Take some time later to review the questions and think about the answers. Any of them could lead to journal entries or moments of quiet reflection. Do whatever works for you. Regardless, when we go through this process, we stumble upon new ways of thinking that we might not have encountered otherwise. We engage in a kind of research and discovery mission. And these studies in motive and reasoning in turn shape how we write.

Indeed, readers (especially readers of mysteries) often are silently asking “Why?” in the back of their minds as they read all along, anyway. But it’s in the BACK. When you critically read, you move that question to the front of your mind and allow it to be the most pressing question at issue for you.

When you write, you can play off the reader’s “guessing game” about motives, by predicting what questions they will be asking about your story, and misdirecting them or revealing to them answers that they might not have seen coming. You can play off the most predictable “choices” that writers make, and make your way into new ground by choosing unexpected and alternative paths. Getting into a habit of critical reading is a great way to sharpen your skills at the games readers and writers play on that field of sport we call fiction. By gauging the artistic choices that other writers make, we start to question our own motives…and while this can make you a little paranoid, most writers who do this find they ultimately write with a greater sense of purpose.

Mike ArnzenDr. Michael A. Arnzen ( has taught horror and suspense writing in the Writing Popular Fiction graduate program at Seton Hill University since 1999. His latest projects include a collection of short stories (Proverbs for Monsters) and a spoken word CD (Audiovile). His article on higher education for the horror writer, “Degrees of Dread,” appears in the recent book from Writer’s Digest, On Writing Horror (edited by Mort Castle).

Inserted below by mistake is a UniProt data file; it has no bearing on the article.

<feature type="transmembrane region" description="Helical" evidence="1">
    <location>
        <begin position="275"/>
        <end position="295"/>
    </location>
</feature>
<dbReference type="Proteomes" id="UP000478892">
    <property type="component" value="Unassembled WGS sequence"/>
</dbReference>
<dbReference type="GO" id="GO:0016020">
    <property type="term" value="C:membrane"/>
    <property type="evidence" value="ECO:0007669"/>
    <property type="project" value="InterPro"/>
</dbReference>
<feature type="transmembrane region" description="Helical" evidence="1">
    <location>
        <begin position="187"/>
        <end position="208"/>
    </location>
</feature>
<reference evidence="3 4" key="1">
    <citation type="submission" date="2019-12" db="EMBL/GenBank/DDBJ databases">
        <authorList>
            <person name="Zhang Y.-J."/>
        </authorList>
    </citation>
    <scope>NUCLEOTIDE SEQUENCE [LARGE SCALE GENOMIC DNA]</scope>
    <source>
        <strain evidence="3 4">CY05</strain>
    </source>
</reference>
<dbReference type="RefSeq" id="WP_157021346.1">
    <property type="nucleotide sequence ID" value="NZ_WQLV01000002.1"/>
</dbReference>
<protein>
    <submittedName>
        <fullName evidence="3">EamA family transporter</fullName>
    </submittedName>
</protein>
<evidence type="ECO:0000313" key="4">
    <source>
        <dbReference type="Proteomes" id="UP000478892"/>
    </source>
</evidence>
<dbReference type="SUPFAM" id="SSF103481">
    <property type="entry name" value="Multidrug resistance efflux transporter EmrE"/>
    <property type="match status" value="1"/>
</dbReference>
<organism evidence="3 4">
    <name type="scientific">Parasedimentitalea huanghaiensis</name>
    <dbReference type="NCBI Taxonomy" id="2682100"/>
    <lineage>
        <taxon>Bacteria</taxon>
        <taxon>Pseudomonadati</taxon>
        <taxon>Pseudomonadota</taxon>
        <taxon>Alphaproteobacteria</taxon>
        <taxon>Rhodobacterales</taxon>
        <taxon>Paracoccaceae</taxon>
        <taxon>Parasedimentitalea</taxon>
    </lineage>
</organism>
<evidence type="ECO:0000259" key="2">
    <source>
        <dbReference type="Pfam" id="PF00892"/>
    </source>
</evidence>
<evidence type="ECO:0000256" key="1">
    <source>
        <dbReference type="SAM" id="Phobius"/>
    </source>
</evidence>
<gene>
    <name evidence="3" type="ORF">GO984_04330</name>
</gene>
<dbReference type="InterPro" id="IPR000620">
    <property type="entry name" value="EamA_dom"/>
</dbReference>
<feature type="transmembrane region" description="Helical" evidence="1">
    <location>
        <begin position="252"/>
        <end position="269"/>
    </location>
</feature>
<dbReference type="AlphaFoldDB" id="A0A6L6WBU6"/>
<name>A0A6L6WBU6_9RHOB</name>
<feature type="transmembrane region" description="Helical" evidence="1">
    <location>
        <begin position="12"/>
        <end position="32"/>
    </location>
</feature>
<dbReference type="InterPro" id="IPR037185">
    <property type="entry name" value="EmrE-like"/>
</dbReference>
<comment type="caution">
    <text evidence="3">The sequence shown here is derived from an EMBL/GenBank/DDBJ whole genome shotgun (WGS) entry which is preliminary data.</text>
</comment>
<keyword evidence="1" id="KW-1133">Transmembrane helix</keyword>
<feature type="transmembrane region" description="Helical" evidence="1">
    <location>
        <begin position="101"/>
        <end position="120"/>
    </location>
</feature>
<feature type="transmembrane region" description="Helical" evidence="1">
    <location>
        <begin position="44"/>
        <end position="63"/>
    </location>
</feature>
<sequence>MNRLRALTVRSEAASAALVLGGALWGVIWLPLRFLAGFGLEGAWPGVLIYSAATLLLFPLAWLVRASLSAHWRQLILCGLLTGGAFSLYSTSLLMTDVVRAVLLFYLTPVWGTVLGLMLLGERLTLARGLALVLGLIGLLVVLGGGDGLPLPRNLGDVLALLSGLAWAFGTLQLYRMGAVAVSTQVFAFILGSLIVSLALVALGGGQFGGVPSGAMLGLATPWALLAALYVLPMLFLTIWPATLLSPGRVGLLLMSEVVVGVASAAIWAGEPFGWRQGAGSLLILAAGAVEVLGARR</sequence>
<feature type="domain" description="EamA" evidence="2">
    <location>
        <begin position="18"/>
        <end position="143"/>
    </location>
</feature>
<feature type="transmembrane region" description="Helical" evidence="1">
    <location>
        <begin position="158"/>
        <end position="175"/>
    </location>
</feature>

1. Tuesday, November 20, 2007 12:36 pm

    Thanks for the guest post! Defacing a book makes me cringe, but I can see where there would be a great deal of discovery in the process. Maybe I’m a Post-it girl at heart. I must remember to ask WHY instead of barreling through!


  2. Tuesday, November 20, 2007 2:45 pm

    Yup, still can’t face writing in a book, but this was a very informative post.

    I listened to an interview yesterday with Tom Hanks where he mentioned sitting in a scene with Denzel Washington, where Denzel had all the action and Tom was only an observer. Tom Hanks watched everything Denzel Washington did, hoping to garner better ways of interpreting, acting, and characterization.

    Kinda like critically reading a novel, huh? Learn from the masters how to do your own work better.


  3. heidirubymiller permalink
    Wednesday, November 21, 2007 8:41 am

    What a wonderful series. You always hit upon those things that writers at any stage really need to know.

    Your passion for writing and reading came through beautifully in your essay. Thank you for sharing. I will continue to ask WHY with every word.



  4. Wednesday, November 21, 2007 12:51 pm

    Hi Kaye and Mike,
    Great article.Thank you.


  5. Ron Edison permalink
    Wednesday, November 21, 2007 4:16 pm

    Yeah, I hate defacing books, but don’t some of them deserve it? I’m reading one now that I’d dearly love to write in except that it was inscribed to me by the author two weeks ago. It’s full of amateurish mistakes. No sign of a professional editor or copyeditor. Books like this can be instructional. If you can find flaws in someone else’s work, it’s training for finding them in yours. That’s the value of critique–not so much about tearing down someone else but about building up your own work.